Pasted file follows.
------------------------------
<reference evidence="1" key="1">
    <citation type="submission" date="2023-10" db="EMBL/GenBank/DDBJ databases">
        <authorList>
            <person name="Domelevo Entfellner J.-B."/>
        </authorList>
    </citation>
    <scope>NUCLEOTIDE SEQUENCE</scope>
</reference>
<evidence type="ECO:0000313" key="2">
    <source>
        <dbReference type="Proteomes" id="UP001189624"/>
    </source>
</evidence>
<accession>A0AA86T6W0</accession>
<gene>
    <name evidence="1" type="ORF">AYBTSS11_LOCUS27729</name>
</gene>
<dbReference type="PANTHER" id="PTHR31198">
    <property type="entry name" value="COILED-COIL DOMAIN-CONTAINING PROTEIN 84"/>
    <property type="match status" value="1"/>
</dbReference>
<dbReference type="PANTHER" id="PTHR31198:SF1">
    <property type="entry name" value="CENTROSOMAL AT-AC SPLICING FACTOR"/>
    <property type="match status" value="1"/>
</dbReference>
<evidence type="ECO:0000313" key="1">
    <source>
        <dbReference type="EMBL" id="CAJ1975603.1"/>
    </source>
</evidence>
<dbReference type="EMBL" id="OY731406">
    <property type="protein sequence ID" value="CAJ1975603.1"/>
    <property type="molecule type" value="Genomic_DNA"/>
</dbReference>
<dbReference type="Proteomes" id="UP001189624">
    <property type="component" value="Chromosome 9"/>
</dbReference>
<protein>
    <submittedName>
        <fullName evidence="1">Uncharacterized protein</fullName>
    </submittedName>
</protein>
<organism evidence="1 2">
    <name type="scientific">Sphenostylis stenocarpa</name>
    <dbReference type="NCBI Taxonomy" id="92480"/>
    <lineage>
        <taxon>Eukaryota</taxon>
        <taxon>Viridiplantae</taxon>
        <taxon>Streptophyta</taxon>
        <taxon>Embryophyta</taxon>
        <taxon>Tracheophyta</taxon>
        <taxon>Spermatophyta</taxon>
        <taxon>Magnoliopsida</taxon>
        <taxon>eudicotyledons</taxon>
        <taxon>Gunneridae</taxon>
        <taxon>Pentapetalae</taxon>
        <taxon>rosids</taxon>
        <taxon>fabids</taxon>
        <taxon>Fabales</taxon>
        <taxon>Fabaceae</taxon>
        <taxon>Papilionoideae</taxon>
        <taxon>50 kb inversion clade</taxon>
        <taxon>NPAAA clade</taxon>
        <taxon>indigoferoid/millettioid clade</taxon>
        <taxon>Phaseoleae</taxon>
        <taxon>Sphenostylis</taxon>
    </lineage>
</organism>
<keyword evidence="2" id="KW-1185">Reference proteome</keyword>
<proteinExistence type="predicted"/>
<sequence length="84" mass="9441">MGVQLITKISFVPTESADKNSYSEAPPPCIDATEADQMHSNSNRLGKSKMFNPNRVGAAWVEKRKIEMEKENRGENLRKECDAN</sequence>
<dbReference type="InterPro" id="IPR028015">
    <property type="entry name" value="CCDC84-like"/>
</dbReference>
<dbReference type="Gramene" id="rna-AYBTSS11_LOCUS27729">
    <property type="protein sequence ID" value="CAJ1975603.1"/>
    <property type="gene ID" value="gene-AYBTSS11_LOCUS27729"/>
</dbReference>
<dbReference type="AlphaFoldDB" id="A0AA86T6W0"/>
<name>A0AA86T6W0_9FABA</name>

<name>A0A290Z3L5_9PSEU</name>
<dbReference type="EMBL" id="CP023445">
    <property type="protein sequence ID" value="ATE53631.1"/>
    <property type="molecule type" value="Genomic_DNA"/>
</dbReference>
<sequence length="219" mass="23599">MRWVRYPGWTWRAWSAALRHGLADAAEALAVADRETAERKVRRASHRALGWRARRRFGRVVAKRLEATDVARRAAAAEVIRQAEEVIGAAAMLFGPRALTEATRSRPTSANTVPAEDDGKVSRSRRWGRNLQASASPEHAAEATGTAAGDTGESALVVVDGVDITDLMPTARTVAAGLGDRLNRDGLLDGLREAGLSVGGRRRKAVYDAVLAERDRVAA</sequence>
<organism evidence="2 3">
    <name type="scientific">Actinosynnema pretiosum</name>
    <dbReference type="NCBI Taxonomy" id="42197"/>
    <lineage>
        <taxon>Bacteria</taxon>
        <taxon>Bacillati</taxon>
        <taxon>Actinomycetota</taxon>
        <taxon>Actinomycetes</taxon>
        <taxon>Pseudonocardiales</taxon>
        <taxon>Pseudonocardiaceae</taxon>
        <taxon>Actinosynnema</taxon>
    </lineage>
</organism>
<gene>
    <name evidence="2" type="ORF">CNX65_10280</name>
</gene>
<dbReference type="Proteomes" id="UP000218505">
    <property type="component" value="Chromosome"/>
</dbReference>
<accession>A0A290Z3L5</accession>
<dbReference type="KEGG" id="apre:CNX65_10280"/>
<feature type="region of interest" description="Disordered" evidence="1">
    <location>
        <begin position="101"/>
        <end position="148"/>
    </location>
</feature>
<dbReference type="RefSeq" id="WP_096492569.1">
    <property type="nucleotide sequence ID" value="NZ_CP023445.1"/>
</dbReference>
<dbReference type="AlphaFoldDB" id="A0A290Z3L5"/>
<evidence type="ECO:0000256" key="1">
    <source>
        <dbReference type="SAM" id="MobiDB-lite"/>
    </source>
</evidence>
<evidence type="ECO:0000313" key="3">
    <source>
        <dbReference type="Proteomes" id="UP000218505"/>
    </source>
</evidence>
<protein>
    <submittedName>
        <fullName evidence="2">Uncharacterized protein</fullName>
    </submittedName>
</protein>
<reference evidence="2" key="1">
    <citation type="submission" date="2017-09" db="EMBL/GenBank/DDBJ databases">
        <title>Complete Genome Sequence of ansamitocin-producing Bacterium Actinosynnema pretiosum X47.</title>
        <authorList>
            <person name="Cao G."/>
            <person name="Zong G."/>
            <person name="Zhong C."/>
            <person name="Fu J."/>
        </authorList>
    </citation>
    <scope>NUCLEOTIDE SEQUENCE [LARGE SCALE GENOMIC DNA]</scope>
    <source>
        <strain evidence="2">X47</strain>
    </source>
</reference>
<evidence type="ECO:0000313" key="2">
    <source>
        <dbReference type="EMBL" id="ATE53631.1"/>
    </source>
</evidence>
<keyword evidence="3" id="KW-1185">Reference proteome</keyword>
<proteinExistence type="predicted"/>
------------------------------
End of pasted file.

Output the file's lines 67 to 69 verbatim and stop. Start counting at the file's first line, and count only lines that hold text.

    </lineage>
</organism>
<keyword evidence="2" id="KW-1185">Reference proteome</keyword>